BioSocieties

, Volume 5, Issue 1, pp 36–51 | Cite as

‘Civilizing technologies’ and the control of deviance

  • Scott Vrecko
Original Article

Abstract

This article contributes to cultural theorizations of the regulation of deviant forms of thought and behaviour through an analysis of scientific accounts of, and approaches to, managing ‘behavioural addictions’. Much cultural analysis assumes that biomedical formulations of addiction simply provide a scientific façade for forms of social control, and hence, that such formulations are unworthy of serious consideration. I argue that critical inquiries into processes of social change and social regulation could be strengthened by carefully considering, and engaging with, contemporary addiction medicine; and provide an example of such an approach by examining some of the new descriptions of people, emotions and behaviours – as well as new means of acting on individuals, feelings and conduct – that have begun to emerge within theories, therapies and popular science representations that frame behavioural addictions as brain diseases. Although recognizing the validity of some biomedical claims – for example, that there are physiological components to behavioural compulsions, and that effective addiction therapies may act on the bodies of patients – I argue against conceptualizing behavioural compulsions as diseases, and against conceptualizing therapeutic interventions for such compulsions as ‘treatments’. Instead, I make the case that, according to biomedical discourses themselves, it is more accurate to describe addiction interventions – which are used to produce better citizens, rather than to cure biological diseases – as ‘civilizing technologies’.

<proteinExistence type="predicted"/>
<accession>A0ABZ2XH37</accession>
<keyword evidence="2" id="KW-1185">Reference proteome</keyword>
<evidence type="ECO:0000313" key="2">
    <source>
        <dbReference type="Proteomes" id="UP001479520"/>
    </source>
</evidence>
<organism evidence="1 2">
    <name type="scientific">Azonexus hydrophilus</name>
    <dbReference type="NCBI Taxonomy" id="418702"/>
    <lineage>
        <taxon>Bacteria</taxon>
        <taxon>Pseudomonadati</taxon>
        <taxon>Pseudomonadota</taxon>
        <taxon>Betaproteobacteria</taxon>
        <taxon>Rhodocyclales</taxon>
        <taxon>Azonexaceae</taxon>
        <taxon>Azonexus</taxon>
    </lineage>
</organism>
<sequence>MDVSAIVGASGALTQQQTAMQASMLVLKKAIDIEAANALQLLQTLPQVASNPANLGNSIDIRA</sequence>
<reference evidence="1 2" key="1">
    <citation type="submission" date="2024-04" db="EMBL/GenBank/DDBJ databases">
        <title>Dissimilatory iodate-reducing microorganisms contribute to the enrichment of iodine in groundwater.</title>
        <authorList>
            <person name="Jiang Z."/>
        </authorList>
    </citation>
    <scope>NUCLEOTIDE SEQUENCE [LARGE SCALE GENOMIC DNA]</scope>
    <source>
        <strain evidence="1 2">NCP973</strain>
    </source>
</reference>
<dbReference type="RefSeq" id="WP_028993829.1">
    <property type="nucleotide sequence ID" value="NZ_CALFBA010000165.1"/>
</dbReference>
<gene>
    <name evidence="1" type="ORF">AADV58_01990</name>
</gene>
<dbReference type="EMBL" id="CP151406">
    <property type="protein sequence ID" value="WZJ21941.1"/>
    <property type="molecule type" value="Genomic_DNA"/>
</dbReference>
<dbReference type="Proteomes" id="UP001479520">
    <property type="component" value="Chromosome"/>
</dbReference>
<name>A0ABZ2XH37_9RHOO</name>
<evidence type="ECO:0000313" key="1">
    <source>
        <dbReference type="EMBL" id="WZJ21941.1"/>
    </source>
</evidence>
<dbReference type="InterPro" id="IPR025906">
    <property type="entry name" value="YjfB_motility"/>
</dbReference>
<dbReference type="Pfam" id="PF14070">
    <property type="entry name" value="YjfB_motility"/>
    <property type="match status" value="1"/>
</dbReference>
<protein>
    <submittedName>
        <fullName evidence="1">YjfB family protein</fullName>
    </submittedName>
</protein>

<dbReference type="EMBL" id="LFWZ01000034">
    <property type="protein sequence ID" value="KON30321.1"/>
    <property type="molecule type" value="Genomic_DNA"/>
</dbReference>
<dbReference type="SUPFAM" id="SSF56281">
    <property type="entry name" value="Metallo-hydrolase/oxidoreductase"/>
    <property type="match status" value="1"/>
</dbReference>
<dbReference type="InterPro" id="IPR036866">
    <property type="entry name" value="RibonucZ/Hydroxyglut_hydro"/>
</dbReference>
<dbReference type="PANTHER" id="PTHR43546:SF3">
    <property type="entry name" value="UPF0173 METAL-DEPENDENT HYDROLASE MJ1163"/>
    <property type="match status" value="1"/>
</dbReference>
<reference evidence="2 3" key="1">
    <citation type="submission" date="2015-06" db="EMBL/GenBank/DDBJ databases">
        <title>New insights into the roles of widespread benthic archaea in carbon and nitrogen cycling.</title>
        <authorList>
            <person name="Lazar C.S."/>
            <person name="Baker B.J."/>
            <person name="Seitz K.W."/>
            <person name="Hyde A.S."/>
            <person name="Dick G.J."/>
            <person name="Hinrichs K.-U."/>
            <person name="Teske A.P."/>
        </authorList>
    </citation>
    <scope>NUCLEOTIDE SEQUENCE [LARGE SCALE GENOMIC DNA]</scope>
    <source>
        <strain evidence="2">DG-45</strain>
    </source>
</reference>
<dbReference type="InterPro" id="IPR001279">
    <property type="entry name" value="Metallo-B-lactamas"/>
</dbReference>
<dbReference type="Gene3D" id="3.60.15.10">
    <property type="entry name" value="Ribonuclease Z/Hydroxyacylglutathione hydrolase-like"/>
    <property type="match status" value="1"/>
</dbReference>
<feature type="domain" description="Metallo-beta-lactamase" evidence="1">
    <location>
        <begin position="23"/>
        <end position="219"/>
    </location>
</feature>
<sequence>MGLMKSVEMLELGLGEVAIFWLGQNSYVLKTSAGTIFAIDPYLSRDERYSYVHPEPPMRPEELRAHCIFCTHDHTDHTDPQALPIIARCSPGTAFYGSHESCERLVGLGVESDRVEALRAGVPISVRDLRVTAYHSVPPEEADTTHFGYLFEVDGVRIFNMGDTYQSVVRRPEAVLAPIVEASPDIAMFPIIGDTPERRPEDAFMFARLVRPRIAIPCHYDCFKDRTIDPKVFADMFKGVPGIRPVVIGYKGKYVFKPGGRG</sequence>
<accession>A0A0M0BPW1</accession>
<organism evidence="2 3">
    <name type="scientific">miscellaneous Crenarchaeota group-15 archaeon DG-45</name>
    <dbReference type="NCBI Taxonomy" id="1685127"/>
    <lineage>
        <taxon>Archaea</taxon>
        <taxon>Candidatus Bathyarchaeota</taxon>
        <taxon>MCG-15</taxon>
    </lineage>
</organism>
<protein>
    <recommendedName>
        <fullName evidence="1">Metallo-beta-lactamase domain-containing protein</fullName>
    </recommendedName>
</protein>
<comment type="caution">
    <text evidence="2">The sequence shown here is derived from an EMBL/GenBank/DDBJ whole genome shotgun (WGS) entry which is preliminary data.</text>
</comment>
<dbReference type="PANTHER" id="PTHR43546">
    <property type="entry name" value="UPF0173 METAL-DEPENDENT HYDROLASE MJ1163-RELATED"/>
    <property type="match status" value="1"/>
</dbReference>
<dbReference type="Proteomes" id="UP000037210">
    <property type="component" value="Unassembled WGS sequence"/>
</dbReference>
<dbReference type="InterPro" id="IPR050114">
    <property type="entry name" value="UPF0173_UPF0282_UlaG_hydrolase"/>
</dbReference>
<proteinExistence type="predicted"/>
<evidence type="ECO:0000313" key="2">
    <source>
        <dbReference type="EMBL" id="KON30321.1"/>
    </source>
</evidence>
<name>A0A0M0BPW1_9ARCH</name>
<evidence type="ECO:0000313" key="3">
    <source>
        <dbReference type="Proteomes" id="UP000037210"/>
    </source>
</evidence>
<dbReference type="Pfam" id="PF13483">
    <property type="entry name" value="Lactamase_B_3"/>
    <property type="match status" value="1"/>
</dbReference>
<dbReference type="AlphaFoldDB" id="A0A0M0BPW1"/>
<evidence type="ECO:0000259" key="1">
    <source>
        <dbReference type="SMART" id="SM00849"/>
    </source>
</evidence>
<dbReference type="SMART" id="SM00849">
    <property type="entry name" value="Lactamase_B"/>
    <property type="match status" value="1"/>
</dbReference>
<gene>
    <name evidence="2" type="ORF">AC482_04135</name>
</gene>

Keywords

compulsion deviance civilizing process human kinds addiction behaviour 

Notes

Acknowledgements

This article has benefitted from feedback that the author received when presenting early versions of this article at the University of Pennsylvania, Monash University (Prato campus), and especially the ‘Addiction, the Brain, and Society Conference’ conference at Emory University. Linsey McGoey and anonymous referees also provided helpful, and much appreciated, comments and insights.

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Copyright information

© The London School of Economics and Political Science 2010

Authors and Affiliations

  • Scott Vrecko
    • 1
  1. 1.Department of Sociology & PhilosophyUniversity of ExeterUK

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